Last week I posted the results of a survey that found that many beneficiaries of government programs don’t recognize themselves as participating in a federal program at all. For instance, 60% of respondents who have written off their mortgage interest on their taxes didn’t see that as a government benefit or themselves as program beneficiaries. Basically, programs and policies that are disproportionately used by the middle- and upper-classes are taken for granted. I wrote,

…allowing you to write off mortgage interest (but not rent), or charitable donations, or the money you put aside for a child’s education, are all forms of government programs, ones that benefit some more than others. But the “submerged” nature of these policies hides the degree to which the middle and upper classes use and benefit from federal programs.

Brian McCabe, over at FiveThirtyEight, recently wrote a post about who benefits from the mortgage interest tax deduction program, which remains enormously popular among the general public. McCabe says,

Commentators often talk about the mortgage interest deduction as a prized middle-class benefit that enables households to achieve the American dream of homeownership. But despite their strong support for the deduction, middle-class Americans are not the primary beneficiaries of this federal tax subsidy.

If you aren’t familiar with the program, basically when you’re doing your taxes, you are allowed to reduce your taxable income by subtracting the amount you paid in mortgage interest that year. Home ownership isn’t treated equally — the tax deduction is worth more as the price of the home, and thus the amount of interest paid, goes up. McCabe points out that in 2009, this program meant that the federal government took in about $80 billion less than it would have otherwise, making it one of the most expensive tax policies and the single most expensive deduction offered to homeowners (much more than deductions for putting in energy-efficient windows, etc.).

But this expensive program is disproportionately used by relatively wealthy individuals. For instance, about a quarter of taxpayers making $40,000 – 50,000 a year claim the deduction, while over 75% of those making above $100,000 a year do:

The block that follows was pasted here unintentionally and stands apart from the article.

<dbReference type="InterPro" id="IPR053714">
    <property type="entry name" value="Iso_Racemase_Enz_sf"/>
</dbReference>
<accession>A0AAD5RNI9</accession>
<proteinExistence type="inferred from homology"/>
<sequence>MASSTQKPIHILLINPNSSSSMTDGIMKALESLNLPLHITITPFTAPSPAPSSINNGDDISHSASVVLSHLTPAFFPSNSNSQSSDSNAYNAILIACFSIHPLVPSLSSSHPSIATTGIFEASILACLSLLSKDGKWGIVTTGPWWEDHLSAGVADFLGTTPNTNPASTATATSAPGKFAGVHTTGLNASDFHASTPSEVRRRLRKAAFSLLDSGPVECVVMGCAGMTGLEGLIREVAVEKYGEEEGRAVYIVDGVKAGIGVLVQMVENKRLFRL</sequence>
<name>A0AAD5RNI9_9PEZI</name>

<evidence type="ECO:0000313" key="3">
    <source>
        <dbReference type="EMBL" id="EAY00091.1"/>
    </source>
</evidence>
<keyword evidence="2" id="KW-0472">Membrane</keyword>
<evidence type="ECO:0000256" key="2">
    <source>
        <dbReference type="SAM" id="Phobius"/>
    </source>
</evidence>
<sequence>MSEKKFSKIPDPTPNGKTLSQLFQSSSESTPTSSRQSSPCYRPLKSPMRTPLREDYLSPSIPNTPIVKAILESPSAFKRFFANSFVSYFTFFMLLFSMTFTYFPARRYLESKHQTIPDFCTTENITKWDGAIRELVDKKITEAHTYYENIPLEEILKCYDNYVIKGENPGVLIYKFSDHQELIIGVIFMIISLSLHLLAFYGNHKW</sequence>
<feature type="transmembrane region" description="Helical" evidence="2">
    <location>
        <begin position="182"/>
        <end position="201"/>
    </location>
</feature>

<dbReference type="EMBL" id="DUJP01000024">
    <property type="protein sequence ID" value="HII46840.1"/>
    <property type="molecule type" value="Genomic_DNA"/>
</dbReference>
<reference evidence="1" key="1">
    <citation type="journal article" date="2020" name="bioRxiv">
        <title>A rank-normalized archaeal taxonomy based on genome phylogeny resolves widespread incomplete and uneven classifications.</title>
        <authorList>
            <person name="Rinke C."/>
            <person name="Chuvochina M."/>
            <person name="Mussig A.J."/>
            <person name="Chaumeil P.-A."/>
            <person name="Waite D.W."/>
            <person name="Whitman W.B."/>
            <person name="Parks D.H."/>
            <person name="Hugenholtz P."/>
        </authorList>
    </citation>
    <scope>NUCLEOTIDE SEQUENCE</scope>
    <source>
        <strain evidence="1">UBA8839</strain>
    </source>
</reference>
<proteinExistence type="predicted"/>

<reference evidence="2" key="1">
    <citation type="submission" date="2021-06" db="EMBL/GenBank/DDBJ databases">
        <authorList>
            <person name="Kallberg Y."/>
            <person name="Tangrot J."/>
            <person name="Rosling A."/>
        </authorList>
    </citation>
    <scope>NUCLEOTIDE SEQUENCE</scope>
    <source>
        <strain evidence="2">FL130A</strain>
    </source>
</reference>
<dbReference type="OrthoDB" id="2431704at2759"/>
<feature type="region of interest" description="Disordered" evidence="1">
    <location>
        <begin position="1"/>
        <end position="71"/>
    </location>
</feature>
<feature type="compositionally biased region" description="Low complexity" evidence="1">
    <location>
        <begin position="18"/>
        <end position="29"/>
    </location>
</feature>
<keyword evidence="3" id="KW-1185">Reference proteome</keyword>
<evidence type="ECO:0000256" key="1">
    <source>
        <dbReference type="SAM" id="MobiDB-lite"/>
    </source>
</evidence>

The differences in usage is partly because the wealthy are more likely to own* homes. In addition, those with lower incomes generally buy cheaper houses and often find that they reduce their taxable income so little by writing off the mortgage interest that they’re better off taking the standard tax deduction than to itemize.

Because wealthier individuals are more likely to use the program at all, and when they do, generally have more mortgage interest to deduct, the benefits of the program go disproportionately to those with higher incomes. This image shows the proportion of all tax filers that fall into each income category, and the proportion of the total tax deduction benefit that goes to each category:

This is similar to what we see with farm subsidies: while small- and mid-sized farms benefit, the money spent on the program disproportionately goes to the largest farms.  The mortgage interest deduction program is discussed as a method for helping the middle-class achieve the American Dream of homeownership. And certainly it does make home ownership more attractive to many middle- and lower-income individuals. But it overwhelmingly benefits upper-income home buyers, at a significant loss of tax income for the federal government.

* On a side note, I find it odd that we say someone “owns” their home when they owe a mortgage on it. The second I signed a mortgage last year, I entered the much-praised category of the home-owning citizen. Yet as my mortgage-hating farm family has made me very aware, I’m not even close to truly owning my home at this point; I’m more of a special category of rent-to-own resident whose landlord is the bank or mortgage company.